Guard your heart
Why does the church put so much pressure on young adults to marry?
By Alyssa Aldape
When I was 6 years old, I was obsessed with the movie Father of the Bride. I still am. Steve Martin and Diane Keaton — what’s not to love?
At 6 I was convinced I would marry at the mature age of 22, just like Annie Banks.
When I headed off to attend my small, private, Baptist university, friends and grownups told me that I was a catch. At orientation, at least one speaker per session would remind us that some of us might end up family by marriage. You could almost hear The Dixie Cups singing “Chapel of Love.”
They put so much emphasis on this possibility that I probably should get some type of tuition reimbursement because I did not find a spouse. A lot of classmates did. Most got married during their college career. Some waited a bit longer, like the week after graduation.
During college, Bible studies were dedicated to things like, “What Does the Bible Says About Dating?” or “How Far is Too Far?” or my personal favorite “Modest is Hottest!”
Now in my second year of seminary, I’ve read the Bible a few times and discovered for myself what it says about dating: nothing. Shocked? Me too.
Even what it says about “too far” is contradictory. Deuteronomy 22 has some great stuff in it. It’s every girl's dream to be bought for 50 shekels of silver and bound to her rapist for life. Then there’s the story of Ruth uncovering Boaz’s feet, which didn’t make sense until I took Old Testament last fall and learned what “feet” means in the Hebrew Bible.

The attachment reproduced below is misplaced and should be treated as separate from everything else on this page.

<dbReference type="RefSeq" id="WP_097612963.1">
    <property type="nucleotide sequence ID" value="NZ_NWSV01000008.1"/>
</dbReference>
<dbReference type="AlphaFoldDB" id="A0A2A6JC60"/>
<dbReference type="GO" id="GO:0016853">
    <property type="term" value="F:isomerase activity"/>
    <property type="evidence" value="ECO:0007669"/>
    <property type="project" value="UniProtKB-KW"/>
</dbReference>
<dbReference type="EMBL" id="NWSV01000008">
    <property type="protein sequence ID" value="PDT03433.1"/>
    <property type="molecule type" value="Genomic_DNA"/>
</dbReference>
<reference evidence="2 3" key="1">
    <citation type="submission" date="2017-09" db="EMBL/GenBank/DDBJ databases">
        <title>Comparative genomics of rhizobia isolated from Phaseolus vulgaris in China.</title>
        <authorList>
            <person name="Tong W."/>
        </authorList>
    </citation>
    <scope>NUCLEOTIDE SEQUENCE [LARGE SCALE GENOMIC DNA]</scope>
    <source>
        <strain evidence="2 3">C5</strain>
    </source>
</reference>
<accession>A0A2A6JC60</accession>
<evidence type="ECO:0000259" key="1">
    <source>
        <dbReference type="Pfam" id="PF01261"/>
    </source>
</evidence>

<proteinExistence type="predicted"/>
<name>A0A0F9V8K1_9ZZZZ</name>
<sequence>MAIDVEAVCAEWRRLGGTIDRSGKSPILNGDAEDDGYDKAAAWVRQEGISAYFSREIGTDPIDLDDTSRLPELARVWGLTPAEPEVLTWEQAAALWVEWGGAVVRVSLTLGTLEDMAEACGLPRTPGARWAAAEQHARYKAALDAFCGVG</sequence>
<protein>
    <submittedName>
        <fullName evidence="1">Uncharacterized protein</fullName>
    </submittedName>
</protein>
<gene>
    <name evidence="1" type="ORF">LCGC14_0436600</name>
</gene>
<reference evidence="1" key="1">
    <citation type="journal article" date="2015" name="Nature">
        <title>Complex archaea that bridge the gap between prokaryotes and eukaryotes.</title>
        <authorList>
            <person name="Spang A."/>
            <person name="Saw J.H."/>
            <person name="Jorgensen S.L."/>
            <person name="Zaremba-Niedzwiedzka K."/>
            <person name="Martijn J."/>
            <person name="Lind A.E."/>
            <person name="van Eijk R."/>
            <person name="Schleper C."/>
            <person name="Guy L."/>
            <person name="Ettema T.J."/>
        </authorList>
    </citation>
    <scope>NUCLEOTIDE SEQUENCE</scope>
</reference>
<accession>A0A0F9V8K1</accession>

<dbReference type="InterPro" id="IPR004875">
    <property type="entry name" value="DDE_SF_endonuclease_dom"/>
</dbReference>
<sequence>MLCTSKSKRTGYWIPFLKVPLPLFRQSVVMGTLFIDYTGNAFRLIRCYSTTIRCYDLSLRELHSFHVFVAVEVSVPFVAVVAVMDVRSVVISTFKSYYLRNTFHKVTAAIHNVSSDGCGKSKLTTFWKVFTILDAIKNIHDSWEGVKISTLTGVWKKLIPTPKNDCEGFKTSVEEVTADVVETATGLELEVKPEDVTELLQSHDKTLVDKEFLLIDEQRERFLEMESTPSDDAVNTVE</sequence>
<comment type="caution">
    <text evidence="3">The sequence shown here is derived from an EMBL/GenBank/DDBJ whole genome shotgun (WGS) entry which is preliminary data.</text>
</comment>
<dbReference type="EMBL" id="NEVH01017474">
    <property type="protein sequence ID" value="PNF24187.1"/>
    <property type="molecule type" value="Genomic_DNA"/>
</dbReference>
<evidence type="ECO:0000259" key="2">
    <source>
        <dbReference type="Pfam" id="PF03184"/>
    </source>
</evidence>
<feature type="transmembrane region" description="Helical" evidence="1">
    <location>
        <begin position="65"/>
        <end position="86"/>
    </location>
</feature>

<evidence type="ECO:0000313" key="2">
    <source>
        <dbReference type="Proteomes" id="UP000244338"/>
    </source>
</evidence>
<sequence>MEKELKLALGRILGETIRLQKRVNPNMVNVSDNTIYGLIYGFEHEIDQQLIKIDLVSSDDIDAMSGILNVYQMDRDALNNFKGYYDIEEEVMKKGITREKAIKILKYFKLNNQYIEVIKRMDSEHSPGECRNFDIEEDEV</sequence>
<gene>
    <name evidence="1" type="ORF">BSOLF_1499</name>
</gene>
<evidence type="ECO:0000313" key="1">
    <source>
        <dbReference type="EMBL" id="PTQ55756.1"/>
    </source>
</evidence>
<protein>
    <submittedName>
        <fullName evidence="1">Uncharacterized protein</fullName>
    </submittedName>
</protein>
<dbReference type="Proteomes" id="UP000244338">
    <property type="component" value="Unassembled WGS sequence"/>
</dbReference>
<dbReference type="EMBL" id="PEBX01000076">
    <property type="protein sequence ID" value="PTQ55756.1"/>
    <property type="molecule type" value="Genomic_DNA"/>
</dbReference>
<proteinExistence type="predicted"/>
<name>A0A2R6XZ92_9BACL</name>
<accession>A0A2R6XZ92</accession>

The church has struggled with what a Christian dating practice should look like, because the Bible technically doesn’t say anything about it. If I had a nickel for every time I heard someone use Ephesians 5:25 as the example of how a man pursues a woman, I’d have enough money to buy myself a new purity ring.
The classic line was the worn-out advice sisters in Christ would share with each other to “guard your heart” until the right man comes along.
“Guard” the heart until “the” man pursues you like Christ pursued the church. Then have the Pinterest-worthy wedding with the most unique song to walk down the aisle to as a photographer captures the perfect picture of the groom as he watches his blushing bride approach.
If this is the ultimate goal, sign me up for every adopt-a-dog weekend, because I quit.
Christians put such an emphasis on “the one God has for us” that we have made young brilliant women and men feel there is something wrong with them when they are not married by 25. So what might the church do better?
For starters, we should remind ourselves that Jesus was not married and turned out just fine. We can view young people like individuals who have a future as an individual and not just as a spouse.
OPINION: Views expressed in Baptist News Global columns and commentaries are solely those of the authors.